The 2014 NDAA was fast-tracked through the U.S. Senate, with no time for discussion or amendments, while most Americans were distracted by the scandal surrounding A&E’s troubles with “Duck Dynasty” star Phil Robertson.

Eighty-five of 100 senators voted in favor of the new version of the NDAA, which had already been quietly passed by the House of Representatives.

Hedges, a Pulitzer Prize-winning journalist, and others filed a lawsuit in 2012 against the Obama administration to challenge the legality of an earlier version of the NDAA.

It is Section 1021 of the 2012 NDAA, and its successors, that drew a lawsuit by Hedges, Daniel Ellsberg, Jennifer Bolen, Noam Chomsky, Alex O’Brien, Kai Warg All, Brigitta Jonsottir and the group U.S. Day of Rage. Many of the plaintiffs are authors or reporters who stated that the threat of indefinite detention by the U.S. military already had altered their activities.

Video mania: The instruction manual on how to restore America to what it once was: “Taking America Back” on DVD. This package also includes the “Tea Party at Sea” DVD.

“It’s clearly unconstitutional,” Hedges said of the bill. “It is a huge and egregious assault against our democracy. It overturns over 200 years of law, which has kept the military out of domestic policing.”

Hedges is a former foreign correspondent for the New York Times and was part of a team of reporters awarded a Pulitzer Prize in 2002 for the paper’s coverage of global terrorism.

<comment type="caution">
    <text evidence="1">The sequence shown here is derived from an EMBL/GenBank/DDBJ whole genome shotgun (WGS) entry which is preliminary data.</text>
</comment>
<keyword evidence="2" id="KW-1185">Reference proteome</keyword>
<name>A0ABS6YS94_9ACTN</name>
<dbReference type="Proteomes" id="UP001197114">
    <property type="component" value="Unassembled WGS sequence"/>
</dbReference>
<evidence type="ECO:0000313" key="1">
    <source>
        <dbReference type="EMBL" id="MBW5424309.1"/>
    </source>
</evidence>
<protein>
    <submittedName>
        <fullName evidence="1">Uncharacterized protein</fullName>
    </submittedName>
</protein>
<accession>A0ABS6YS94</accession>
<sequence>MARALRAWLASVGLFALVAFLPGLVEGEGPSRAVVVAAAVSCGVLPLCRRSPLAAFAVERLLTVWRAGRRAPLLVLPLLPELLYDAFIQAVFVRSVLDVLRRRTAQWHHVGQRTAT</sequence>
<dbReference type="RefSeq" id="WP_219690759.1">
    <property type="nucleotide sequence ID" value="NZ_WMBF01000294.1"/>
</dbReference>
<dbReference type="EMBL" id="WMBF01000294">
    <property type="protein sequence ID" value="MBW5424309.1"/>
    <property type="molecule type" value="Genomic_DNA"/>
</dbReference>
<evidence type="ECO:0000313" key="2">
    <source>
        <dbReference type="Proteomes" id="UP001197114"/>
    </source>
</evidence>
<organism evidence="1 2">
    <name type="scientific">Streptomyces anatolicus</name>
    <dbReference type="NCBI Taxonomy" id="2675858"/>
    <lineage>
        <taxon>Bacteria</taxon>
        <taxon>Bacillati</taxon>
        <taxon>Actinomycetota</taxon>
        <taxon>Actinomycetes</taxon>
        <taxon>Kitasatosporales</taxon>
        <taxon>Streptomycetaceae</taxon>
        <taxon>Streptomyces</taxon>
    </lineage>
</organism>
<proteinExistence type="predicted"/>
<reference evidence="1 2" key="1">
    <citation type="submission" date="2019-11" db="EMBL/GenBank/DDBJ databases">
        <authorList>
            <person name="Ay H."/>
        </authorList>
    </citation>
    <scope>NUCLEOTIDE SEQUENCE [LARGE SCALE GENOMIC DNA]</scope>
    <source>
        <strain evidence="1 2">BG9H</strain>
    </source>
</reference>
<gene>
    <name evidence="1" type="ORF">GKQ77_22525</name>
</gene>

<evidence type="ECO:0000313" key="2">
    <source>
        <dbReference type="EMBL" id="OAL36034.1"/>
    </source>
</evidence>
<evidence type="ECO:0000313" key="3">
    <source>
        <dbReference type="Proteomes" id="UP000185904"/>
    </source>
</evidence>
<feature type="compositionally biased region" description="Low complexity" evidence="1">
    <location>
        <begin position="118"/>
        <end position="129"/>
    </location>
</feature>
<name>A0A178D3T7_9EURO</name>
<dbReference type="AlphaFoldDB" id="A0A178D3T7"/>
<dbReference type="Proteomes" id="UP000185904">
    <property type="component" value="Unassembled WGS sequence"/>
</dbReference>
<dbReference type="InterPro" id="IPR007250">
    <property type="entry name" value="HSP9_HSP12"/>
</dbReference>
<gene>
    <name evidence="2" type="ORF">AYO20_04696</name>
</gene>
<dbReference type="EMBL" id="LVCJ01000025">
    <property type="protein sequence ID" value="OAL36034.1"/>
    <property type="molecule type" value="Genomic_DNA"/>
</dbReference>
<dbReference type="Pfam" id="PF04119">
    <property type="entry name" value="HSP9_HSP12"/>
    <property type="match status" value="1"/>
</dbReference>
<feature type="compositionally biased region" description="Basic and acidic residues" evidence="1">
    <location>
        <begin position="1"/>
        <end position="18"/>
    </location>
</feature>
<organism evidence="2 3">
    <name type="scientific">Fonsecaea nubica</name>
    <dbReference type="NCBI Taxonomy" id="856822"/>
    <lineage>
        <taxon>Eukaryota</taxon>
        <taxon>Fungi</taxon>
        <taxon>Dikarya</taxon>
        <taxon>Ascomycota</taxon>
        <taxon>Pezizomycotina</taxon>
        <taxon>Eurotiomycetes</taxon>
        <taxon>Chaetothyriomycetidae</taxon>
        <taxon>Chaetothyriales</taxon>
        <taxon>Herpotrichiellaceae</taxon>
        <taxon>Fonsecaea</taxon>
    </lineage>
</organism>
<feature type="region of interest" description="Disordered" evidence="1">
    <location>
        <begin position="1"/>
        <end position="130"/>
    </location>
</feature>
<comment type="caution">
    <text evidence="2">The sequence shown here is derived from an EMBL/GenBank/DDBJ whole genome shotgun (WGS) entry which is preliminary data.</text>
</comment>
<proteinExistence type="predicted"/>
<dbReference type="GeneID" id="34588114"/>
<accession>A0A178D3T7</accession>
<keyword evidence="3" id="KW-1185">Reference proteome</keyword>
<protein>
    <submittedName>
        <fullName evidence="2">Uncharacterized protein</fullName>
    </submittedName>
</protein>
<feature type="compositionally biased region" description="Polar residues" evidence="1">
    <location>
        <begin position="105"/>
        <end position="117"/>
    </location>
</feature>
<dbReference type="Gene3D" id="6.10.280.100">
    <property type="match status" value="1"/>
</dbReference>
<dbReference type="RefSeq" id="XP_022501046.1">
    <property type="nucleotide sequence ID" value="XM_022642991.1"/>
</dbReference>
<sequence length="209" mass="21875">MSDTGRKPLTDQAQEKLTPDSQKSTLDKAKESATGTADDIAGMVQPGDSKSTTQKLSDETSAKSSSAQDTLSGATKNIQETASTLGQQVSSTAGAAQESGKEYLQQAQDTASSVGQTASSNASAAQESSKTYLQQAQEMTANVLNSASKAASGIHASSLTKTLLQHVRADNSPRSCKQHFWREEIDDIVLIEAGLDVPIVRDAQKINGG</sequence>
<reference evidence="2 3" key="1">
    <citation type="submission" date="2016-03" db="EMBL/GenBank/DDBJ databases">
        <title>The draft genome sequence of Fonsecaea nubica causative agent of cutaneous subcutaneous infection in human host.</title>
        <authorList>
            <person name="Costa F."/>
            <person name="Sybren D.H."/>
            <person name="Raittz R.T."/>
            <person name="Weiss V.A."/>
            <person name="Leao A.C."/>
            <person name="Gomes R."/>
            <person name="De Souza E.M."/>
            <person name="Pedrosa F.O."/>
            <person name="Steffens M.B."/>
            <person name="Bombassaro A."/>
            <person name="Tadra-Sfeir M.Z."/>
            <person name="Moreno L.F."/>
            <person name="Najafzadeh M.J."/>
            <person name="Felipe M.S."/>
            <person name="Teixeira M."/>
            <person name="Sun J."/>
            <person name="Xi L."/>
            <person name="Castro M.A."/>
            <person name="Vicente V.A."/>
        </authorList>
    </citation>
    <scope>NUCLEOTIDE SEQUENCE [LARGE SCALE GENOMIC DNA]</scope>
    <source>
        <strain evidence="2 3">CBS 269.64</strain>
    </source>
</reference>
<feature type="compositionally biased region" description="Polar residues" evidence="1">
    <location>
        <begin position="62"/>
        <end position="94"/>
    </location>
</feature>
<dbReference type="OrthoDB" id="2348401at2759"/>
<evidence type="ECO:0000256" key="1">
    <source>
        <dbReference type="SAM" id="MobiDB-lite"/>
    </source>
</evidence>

The friend-of-the-court brief warned the precedent “leaves American citizens vulnerable to arrest and detention, without the protection of the Bill of Rights, under either the plaintiff’s or the government’s theory of the case.

“The judiciary must not await subsequent litigation to resolve this issue, as the nature of military detention is that American citizens then would have no adequate legal remedy,” the brief explained.

“Once again, the U.S. Supreme Court has shown itself to be an advocate for the government, no matter how illegal its action, rather than a champion of the Constitution and, by extension, the American people,” said John W. Whitehead, president of The Rutherford Institute.

“No matter what the Obama administration may say to the contrary, actions speak louder than words, and history shows that the U.S. government is not averse to locking up its own citizens for its own purposes. What the NDAA does is open the door for the government to detain as a threat to national security anyone viewed as a troublemaker.

“According to government guidelines for identifying domestic extremists – a word used interchangeably with terrorists, that technically applies to anyone exercising their First Amendment rights in order to criticize the government,” he said.